Why Marco Kasper is a Perfect Draft Pick for the Detroit Red Wings

Marco Kasper. (Photo by Bruce Bennett/Getty Images)
Marco Kasper. (Photo by Bruce Bennett/Getty Images) /

The Detroit Red Wings selection of Marco Kasper at the 2022 NHL entry draft was very controversial. But the fans shouldn’t worry. There is more to him than what we see.

The Detroit Red Wings selected forward, Marco Kasper with their eighth overall selection in the 2022 NHL Entry Draft. The Twitterverse responded with disappointment or a collective “meh.” At best, there was the feeling of, “Well, I trust the Yzerplan, but I wanted Savoie (or Nazar, Lekkerimaki, Kemmell, Yurov, Lambert, or Ostlund).”

The complaints revolved around Kasper being perceived as having a limited offensive upside and projecting as a reliable second-line center or maybe a checking center on the third line. Even Yzerman felt the need to justify the pick with, “We think he has underrated skill.” Kasper is a perfect Red Wings choice at number eight. And here is why:

YouTube scouting biases perceptions

Highlights are available on nearly every player drafted. Usually, highlights are in 30-second to 2-minute videos. The eye-popping passes, laser shots, and dekes and dangles that make 16-year-old defensemen look silly are mislabeled as upside. YouTube sensations are not necessarily great hockey players (but I do like watching Trevor Zegras). Videos of reckless giveaways, consistently missed defensive coverage, and failure to see an open outlet pass are far more useful. These flaws and habits are not so easy to eliminate (see Brendan Smith, Ryan Sproul, and Dennis Cholowski, among other high-upside talents). Kasper cannot be scouted only by YouTube to see his full value.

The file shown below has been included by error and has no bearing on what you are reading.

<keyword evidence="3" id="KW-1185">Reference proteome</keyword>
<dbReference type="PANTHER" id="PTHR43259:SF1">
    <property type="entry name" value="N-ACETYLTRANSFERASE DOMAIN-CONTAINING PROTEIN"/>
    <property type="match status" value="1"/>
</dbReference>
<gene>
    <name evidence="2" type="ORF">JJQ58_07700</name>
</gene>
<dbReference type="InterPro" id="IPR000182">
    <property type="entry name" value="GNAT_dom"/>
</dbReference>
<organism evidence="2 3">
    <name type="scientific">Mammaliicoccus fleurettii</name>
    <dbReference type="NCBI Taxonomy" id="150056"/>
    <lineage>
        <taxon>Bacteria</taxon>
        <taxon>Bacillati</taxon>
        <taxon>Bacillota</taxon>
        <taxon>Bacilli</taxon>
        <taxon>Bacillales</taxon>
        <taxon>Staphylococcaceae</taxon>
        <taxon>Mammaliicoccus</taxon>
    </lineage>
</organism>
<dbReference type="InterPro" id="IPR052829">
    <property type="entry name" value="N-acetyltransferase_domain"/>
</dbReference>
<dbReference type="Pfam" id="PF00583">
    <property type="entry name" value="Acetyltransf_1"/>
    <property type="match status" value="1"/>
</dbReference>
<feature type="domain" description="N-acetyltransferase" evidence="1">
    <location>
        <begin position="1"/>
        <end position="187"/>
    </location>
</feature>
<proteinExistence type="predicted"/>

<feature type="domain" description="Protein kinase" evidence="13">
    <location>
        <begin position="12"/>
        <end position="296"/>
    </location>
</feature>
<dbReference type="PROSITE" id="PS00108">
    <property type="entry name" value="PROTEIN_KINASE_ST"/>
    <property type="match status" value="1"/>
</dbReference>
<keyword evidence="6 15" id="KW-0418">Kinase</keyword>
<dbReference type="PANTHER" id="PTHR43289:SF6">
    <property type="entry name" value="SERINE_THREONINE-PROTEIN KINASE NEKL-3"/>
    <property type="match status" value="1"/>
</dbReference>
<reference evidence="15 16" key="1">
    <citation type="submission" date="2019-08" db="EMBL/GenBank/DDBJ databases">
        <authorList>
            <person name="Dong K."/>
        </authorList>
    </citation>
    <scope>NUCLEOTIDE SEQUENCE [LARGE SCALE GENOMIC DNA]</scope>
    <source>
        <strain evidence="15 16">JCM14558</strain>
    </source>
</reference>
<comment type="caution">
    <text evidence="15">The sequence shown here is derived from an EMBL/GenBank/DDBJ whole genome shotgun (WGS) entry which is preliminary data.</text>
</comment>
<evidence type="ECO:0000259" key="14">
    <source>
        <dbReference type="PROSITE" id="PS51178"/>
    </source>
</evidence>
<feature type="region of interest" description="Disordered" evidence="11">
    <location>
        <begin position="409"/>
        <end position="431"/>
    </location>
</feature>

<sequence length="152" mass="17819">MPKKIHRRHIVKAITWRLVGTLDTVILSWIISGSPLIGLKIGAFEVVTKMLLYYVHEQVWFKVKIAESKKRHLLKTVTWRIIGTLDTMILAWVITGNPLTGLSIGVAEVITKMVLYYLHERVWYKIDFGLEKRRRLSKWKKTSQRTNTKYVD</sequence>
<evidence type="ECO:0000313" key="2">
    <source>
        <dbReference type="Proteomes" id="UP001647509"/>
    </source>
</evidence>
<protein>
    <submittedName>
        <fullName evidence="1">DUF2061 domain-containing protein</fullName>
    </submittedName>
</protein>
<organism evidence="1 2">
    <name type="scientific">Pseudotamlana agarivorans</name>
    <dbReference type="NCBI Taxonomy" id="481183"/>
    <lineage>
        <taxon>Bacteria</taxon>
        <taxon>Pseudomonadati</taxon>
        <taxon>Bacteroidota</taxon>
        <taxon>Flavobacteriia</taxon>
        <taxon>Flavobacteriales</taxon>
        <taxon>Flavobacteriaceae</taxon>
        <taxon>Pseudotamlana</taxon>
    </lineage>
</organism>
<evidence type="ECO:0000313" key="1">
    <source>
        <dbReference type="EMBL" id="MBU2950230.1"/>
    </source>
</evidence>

What is upside?

Upside means some impressive skillset or size, but the player has yet to put everything together to make a complete player. Better to have a complete player than a fraction of a player. You cannot coach size and can only coach speed a little bit, but is not easy to coach hockey sense either.

Drafting because you hope the player reaches their potential is fine for the late rounds, but not the first round. Hope is never a consistently winning strategy. Remember these scouting reports: “Could not get on the ice with the senior team and when he did, he made little impact.” “Average speed.” “Not strong and not a big hitter.” “Too small framed to be an NHL defenseman.” “Smart all-around player and makes good decisions.” That was 3rd round selection Nicklas Lidstrom. Smart all-around player, strong skater, makes good decisions, and is tough on the boards defines Marco Kasper.

Simply because a player is well-coached and has a complete game does not mean there are limitations on his potential contribution at the NHL level. Being a smart player increases potential more than any other factor.

Playing against men

It is far easier to show offensive flashes when going against 16 or 17-year-olds, than against full-grown men and professional coaching. We will see many 18-year-olds with “big upsides” drop off dramatically when they play university hockey next year. And university hockey is not close to the level of the SHL. Kasper played against strong, fast, experienced, professional adult hockey players in an excellent league. He was trusted to play quality minutes as a rookie in 46 games (and 13 playoff games) with Rögle as a trusted center with a mature game.

He’s 18

Projecting development is not easy. Anyone who claims to know with 100% accuracy is not being truthful. But a tough, fast, smart, hard-working, and complete center at only 18 years of age is a good place to start.

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The Red Wings drafted a hockey player. Not a skater, a dangler, a shooter, a hulk, or a trick-shot artist. He is as smart and as complete a hockey player as is possible at this age. The goal is to win games, not make a great YouTube highlight reel. We should be thrilled to have Marco Kasper on the Red Wings.